Wednesday, March 22, 2017

Former EPA Staffers, State Environmental Professionals, Assail Proposed EPA Budget

(from an analysis by the Environmental Protection Network, a growing bi-partisan network of more than 75 former employees of the Environmental Protection Agency and related federal and state agencies.)


President Trump’s Budget Blueprint takes an ax to EPA, threatening severe damage to health and environmental programs that have protected Americans for decades. State agency funding is also slashed, even though the Trump Administration is proposing to simultaneously shift more responsibility to the states. The budget further calls for elimination of most EPA climate programs even as the earth continues to warm and climate change impacts grow worse. 

There is no evidence that the cuts are based on any real analysis of changing needs. Steep cuts and elimination of many EPA programs seem to reflect ideological views about the role and value of government programs that protect public health and the environment. The Trump Budget Blueprint for EPA appears to be nothing less than a full-throttle attack on the principle underlying all U.S. environmental laws – that protecting the health and environment of all Americans is a national priority. 
The whole analysis is available at analysis of proposed EPA budget

Friday, February 17, 2017

Senate Vote on Pruitt: Unconscionable -- A Bipartisan Triumph of Special Interests

Many people will have much to say about the Senate vote to confirm Scott Pruitt to head the U.S. Environmental Protection  Agency.  Here are a few quick thoughts:

It is unconscionable that the Senate would ram this nomination through without knowing all the relevant facts — facts that may be known within a few days.  It is a bipartisan triumph of special interests over the broader public interest.

Wednesday, February 15, 2017

What's Going to Happen to Cheating Companies Under a New EPA? -- a Guest Post

(Clean Air Watch is pleased to present this timely guest post by Gemma Hunt)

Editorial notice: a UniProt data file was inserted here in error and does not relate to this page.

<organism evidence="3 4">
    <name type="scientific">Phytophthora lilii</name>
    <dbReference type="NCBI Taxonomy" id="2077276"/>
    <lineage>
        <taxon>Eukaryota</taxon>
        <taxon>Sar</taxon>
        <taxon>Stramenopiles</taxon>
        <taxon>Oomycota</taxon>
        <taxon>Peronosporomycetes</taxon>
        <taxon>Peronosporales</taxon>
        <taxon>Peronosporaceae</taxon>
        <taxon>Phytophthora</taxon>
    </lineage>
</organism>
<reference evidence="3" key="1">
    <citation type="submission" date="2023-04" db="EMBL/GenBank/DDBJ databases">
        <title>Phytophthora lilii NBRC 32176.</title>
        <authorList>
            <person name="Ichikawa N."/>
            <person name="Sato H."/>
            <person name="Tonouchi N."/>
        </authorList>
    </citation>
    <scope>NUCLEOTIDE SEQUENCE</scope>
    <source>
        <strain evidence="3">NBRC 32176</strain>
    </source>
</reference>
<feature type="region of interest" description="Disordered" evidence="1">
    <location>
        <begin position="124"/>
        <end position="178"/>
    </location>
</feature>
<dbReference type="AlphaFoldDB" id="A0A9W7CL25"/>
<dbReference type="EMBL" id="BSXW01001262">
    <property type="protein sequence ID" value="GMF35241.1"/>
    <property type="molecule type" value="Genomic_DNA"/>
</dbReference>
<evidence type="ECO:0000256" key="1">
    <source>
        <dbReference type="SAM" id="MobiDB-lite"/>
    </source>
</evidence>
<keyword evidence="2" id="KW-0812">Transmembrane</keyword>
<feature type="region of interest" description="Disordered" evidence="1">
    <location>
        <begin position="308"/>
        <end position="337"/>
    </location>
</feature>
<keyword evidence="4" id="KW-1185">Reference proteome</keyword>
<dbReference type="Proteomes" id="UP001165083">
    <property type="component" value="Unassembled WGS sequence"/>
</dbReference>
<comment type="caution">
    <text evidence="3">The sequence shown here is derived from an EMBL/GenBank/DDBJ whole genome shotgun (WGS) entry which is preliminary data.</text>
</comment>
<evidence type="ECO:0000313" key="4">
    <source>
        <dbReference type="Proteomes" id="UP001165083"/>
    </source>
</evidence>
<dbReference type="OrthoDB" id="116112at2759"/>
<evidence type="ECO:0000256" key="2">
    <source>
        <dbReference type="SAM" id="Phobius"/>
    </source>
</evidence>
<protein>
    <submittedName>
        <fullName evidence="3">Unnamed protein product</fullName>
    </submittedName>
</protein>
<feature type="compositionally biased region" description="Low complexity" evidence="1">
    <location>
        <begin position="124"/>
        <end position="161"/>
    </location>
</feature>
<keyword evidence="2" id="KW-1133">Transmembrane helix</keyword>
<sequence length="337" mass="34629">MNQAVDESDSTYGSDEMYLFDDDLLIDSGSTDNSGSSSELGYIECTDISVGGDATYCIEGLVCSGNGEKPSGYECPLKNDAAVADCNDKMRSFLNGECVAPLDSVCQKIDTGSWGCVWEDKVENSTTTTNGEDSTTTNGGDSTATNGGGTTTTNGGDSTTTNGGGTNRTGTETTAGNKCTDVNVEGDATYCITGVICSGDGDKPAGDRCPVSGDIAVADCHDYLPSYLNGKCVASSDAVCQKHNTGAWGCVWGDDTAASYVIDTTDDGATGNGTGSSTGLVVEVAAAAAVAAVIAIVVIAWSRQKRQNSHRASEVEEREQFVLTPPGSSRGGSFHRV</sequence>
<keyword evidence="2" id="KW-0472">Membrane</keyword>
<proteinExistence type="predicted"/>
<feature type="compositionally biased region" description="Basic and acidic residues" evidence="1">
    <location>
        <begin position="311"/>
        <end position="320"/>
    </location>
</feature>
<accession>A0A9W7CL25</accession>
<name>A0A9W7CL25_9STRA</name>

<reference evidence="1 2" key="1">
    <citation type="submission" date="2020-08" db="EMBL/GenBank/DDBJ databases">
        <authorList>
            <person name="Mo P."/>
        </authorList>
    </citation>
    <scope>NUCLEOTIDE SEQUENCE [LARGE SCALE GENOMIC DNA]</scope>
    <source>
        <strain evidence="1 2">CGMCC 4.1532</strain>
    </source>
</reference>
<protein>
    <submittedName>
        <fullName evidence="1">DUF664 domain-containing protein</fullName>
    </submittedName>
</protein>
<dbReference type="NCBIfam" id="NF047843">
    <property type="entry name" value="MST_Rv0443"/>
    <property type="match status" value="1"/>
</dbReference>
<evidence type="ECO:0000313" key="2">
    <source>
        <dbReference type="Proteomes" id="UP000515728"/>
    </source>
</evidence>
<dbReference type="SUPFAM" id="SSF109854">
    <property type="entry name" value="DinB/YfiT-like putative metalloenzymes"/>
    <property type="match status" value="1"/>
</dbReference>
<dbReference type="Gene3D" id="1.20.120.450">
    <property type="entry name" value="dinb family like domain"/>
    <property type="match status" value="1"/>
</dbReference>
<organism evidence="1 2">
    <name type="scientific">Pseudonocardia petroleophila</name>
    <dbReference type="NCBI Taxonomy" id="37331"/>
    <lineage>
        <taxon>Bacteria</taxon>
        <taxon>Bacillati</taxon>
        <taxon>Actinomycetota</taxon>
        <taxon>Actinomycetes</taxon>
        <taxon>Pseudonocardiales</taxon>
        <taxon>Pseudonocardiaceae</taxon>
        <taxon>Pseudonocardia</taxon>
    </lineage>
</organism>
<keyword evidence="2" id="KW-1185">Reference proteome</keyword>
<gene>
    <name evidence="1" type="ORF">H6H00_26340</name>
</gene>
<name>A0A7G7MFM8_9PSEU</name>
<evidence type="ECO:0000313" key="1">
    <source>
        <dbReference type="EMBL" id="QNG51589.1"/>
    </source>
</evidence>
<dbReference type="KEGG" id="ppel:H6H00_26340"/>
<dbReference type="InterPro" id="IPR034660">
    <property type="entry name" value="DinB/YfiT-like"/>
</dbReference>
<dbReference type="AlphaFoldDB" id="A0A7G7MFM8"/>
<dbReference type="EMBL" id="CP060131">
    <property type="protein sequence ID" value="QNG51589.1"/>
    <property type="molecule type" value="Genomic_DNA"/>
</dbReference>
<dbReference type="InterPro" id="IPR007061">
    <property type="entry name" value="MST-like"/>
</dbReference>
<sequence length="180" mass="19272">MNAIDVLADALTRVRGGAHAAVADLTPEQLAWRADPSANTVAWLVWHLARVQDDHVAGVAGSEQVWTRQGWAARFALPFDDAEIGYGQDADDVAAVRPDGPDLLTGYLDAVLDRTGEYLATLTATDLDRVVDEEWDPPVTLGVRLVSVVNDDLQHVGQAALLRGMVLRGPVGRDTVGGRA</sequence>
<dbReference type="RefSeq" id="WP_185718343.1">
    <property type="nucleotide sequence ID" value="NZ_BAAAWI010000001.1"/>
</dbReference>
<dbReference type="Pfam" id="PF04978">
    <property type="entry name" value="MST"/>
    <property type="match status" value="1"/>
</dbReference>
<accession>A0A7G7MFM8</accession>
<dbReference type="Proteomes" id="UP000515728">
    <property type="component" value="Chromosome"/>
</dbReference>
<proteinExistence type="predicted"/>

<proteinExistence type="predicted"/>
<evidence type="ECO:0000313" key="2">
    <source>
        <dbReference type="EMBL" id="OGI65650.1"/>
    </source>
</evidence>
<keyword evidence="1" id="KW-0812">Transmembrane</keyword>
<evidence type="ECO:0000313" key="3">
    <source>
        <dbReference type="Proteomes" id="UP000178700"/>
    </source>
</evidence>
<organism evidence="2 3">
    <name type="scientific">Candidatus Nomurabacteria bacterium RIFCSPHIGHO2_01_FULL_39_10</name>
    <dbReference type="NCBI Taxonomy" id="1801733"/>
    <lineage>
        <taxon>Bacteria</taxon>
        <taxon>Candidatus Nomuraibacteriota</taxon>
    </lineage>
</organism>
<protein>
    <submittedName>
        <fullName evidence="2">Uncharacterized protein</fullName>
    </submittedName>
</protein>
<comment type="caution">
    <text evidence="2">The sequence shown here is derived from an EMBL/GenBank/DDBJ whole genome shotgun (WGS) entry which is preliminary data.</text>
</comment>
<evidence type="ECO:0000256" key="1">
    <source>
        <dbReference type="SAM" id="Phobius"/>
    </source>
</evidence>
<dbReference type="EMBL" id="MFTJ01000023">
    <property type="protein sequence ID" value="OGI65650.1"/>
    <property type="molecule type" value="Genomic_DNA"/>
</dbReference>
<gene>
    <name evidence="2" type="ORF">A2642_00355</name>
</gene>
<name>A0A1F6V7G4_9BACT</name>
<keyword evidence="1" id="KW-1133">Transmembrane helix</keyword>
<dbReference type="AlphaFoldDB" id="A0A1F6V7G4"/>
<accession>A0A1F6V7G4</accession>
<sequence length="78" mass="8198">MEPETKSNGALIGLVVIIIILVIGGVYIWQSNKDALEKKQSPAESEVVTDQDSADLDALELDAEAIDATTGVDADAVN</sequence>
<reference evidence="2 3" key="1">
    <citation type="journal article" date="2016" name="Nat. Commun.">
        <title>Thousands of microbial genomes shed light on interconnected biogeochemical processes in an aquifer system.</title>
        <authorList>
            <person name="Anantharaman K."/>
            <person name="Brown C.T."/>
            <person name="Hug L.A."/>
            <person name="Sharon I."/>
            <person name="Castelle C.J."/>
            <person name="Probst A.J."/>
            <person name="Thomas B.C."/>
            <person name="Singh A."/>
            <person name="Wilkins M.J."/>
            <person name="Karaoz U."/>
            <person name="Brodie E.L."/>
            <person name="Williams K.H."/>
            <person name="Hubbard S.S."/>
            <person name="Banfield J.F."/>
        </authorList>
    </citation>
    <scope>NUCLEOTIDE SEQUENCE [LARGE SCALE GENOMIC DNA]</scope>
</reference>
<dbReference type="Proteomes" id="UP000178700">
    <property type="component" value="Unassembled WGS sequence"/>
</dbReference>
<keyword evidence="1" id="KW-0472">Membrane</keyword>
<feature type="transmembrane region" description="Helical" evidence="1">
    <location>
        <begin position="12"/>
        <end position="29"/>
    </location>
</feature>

While we await a Senate vote on Scott Pruitt's nomination to head the U.S. Environmental Protection Agency, an important question lingers in the air: what will happen to enforcement of clean air and water laws under the Trump team?  Will companies feel they can cheat -- and harm the public -- as Volkswagen did?  

The recent Fiat Chrysler incident could be a test case.

Saturday, January 14, 2017

Guest Post: Why Clean Energy Matters More Now Than Ever

(Clean Air Watch is pleased to present this timely guest post by Gemma Hunt)



During the election campaign process, President-elect Donald Trump was very vocal about his desire to repel many of the clean energy policies put in place by President Obama. He has threatened to abolish the Clean Power Plan, completely remove all federal funding for clean energy schemes and solutions, and opening up large areas previously unopened to them for oil, coal and gas markets. This will put significant pressure on individual states to continue to fund green energy schemes, block the arrival of big energy companies in their territories, and continue to fulfil the vision of the Clean Power Plan independently. This is something that many states will have neither the desire nor the budget to do, and is the reason why an individual commitment to the use of clean energy matters now more than ever.

Wednesday, January 11, 2017

GUILTY! Volkswagen Pays Massive Fine in Cheater Scandal; Company Officials Indicted



[from the U.S. Department of Justice]



  FOR IMMEDIATE RELEASE
Wednesday, January 11, 2017

Volkswagen AG Agrees to Plead Guilty and Pay $4.3 Billion in Criminal and Civil Penalties; Six Volkswagen Executives and Employees are Indicted in Connection with Conspiracy to Cheat U.S. Emissions Tests


VW to Pay $2.8 Billion Criminal Fine in Guilty Plea and $1.5 Billion Settlement of Civil Environmental, Customs and Financial Violations; Monitor to Be Appointed to Oversee the Parent Company 
Volkswagen AG (VW) has agreed to plead guilty to three criminal felony counts and pay a $2.8 billion criminal penalty as a result of the company’s long-running scheme to sell approximately 590,000 diesel vehicles in the U.S. by using a defeat device to cheat on emissions tests mandated by the Environmental Protection Agency (EPA) and the California Air Resources Board (CARB), and lying and obstructing justice to further the scheme, the Justice Department announced today.
In separate civil resolutions of environmental, customs and financial claims, VW has agreed to pay $1.5 billion. This includes EPA’s claim for civil penalties against VW in connection with VW’s importation and sale of these cars, as well as U.S. Customs and Border Protection (CBP) claims for customs fraud. In addition, the EPA agreement requires injunctive relief to prevent future violations. The agreements also resolve alleged violations of the Financial Institutions Reform, Recovery and Enforcement Act (FIRREA).